A somewhat derogatory term “bourbakism” proliferates in many public
discussions about mathematics and the ways of teaching mathematics. We hear many funny
anecdotes about commutativity as a method of calculation
as well as separate addition of nominators and denominators.
Professional mathematicians and teachers divide into the hostile groups
that discuss with alienation and indignation of the medieval
scholastics the “problem of the naturalness of zero”
as well as the priority rights between
the relations “greater than,” “greater than
or equal to,” and “strictly greater than.”
All these stories and philippics are nice and true to some extent
but rest upon a clearcut misunderstanding.
It stands to reason to recall that there was no teacher whose name was
Bourbaki. It is also reasonable to bear in mind that the treatise of
Bourbaki is written as imitation of
Euclid’s Elements. The style
of Bourbaki’s
Elements of Mathematics is exactly the style of
Euclid.
Any serious criticism of the books by Bourbaki bases on pretensions to
their content rather than style. Bourbaki’s treatise is evidently
incomplete. Many important mathematical theories are absent or covered
inadequately. A few volumes present the dead ends of exuberant
theories. All these shortcomings are connected with the major capital
distinction between the books by Euclid and Bourbaki. In his
Elements Euclid set forth the theory that was almost complete in his
times, the socalled “Euclidean” plane and space geometry. Most of
this section of science was made clear once and forever in the epoch
of Euclid.
The Bourbaki project was implemented in the period of very rapid
progress in mathematics. Many books of the treatise became obsolete at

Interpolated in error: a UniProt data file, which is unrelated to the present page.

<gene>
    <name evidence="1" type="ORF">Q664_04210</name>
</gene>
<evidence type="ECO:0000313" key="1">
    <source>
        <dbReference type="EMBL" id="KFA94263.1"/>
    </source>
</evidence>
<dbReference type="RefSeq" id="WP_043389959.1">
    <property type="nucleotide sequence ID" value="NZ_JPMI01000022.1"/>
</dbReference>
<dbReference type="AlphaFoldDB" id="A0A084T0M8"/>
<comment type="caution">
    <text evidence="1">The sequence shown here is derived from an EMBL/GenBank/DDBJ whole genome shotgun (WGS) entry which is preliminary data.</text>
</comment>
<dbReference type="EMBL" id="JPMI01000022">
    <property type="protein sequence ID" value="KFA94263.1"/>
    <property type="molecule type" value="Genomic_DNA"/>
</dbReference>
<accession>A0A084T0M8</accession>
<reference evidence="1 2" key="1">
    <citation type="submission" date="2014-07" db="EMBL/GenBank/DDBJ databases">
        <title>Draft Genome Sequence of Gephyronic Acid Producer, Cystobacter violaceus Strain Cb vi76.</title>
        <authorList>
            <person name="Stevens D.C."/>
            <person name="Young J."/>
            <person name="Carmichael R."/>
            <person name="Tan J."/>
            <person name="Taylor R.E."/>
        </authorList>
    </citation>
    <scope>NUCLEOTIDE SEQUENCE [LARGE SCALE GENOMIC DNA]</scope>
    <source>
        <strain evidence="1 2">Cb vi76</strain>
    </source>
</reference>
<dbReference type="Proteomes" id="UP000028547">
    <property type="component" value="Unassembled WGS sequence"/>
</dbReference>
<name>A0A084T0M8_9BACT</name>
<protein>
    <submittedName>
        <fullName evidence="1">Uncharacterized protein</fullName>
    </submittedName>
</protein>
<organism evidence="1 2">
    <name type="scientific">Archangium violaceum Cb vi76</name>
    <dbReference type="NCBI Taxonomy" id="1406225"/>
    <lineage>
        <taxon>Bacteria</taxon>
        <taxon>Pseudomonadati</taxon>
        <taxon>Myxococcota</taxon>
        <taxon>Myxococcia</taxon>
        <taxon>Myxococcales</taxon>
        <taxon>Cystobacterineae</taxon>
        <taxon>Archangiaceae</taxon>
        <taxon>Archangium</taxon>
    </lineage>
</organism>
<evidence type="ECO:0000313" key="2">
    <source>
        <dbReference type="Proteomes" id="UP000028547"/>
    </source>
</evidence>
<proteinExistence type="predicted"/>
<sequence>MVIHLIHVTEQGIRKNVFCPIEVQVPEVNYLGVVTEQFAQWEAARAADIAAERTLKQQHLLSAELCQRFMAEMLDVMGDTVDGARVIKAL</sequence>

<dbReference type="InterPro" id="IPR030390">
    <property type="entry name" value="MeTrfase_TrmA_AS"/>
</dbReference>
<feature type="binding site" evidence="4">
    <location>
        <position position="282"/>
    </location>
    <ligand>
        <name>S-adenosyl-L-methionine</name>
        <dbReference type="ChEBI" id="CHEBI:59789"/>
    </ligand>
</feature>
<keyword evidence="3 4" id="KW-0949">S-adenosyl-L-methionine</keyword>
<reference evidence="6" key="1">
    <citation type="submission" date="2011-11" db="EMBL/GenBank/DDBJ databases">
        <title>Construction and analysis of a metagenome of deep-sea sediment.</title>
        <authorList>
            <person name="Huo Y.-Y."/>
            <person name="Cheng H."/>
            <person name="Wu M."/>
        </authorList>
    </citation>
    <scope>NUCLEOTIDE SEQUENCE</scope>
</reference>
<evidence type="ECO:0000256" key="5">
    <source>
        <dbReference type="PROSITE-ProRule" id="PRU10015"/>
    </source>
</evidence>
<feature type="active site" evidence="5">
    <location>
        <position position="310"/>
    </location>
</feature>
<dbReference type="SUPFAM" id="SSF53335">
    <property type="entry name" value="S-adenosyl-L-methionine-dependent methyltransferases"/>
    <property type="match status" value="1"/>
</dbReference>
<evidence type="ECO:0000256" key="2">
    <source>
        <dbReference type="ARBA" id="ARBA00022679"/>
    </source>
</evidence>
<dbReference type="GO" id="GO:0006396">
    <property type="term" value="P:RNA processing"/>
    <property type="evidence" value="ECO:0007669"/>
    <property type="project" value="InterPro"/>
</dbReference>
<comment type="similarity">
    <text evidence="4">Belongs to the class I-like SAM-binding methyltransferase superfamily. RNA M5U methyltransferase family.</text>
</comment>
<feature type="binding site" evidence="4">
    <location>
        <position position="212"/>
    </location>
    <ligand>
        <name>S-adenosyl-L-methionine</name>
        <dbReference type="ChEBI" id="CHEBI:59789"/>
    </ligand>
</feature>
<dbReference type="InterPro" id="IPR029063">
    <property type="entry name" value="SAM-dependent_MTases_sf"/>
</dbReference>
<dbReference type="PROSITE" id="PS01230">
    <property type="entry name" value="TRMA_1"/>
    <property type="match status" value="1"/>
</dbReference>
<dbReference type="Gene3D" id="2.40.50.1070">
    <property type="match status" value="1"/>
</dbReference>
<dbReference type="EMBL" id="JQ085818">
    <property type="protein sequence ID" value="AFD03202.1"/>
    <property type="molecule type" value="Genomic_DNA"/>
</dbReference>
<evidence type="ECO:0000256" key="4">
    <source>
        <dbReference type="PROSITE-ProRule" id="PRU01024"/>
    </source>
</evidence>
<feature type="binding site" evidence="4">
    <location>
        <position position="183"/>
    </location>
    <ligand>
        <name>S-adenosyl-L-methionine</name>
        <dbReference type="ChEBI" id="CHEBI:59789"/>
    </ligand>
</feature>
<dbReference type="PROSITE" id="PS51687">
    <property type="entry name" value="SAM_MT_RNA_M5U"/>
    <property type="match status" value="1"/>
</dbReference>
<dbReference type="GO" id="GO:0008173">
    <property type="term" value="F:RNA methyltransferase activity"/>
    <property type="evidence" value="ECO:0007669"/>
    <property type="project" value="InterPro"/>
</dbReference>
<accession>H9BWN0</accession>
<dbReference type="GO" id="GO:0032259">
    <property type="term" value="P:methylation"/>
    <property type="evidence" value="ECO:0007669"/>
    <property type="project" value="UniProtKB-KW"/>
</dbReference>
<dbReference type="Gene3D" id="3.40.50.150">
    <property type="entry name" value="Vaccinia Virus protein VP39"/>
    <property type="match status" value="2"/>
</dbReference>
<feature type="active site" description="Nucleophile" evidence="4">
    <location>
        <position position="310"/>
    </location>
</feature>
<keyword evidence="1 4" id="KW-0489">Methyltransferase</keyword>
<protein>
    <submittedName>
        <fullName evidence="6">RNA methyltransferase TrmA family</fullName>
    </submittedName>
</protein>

the exact moment of publication. In particular, functional analysis
had been developing contrary to what one might imagine reading the
book
Topological Vector Spaces. But to a failure was doomed the
heroic and ambitions plan of Bourbaki to present the elements of the
whole mathematics of the twentieth century in a single treatise along
the methodological lines of Euclid. Mathematics renews and enriches
itself with outstanding brilliant achievements much faster than the
books of Bourbaki’s treatise were compiled. There is no wonder
that the mathematical heroes who create the twentieth century
mathematics have distinctly and immediately scented the shortcomings of
Bourbaki. The treatise encountered severe criticism and even
condemnation since it omits many important topics. As usual, this
serious criticism convened all sorts of educationists,
wouldbe specialists in “propaedeutics” and
“methodology” who
are hardly aware of what is going on in the real mathematics.
Everyone knows that to criticize a book for incompleteness is a weak
argument since it is strange to judge an article for what is absent in
this article. Grudges against the content of the treatise transform
by necessity to the criticism of its form. The terseness, conciseness,
and lapidary of
the style of exposition fall victim to criticism and even ostracism by
the adversaries of the malicious “bourbakism” in education.
Salomon Bochner, one of the famous mathematicians of the past, observed
with a witty smile:


Also, if examined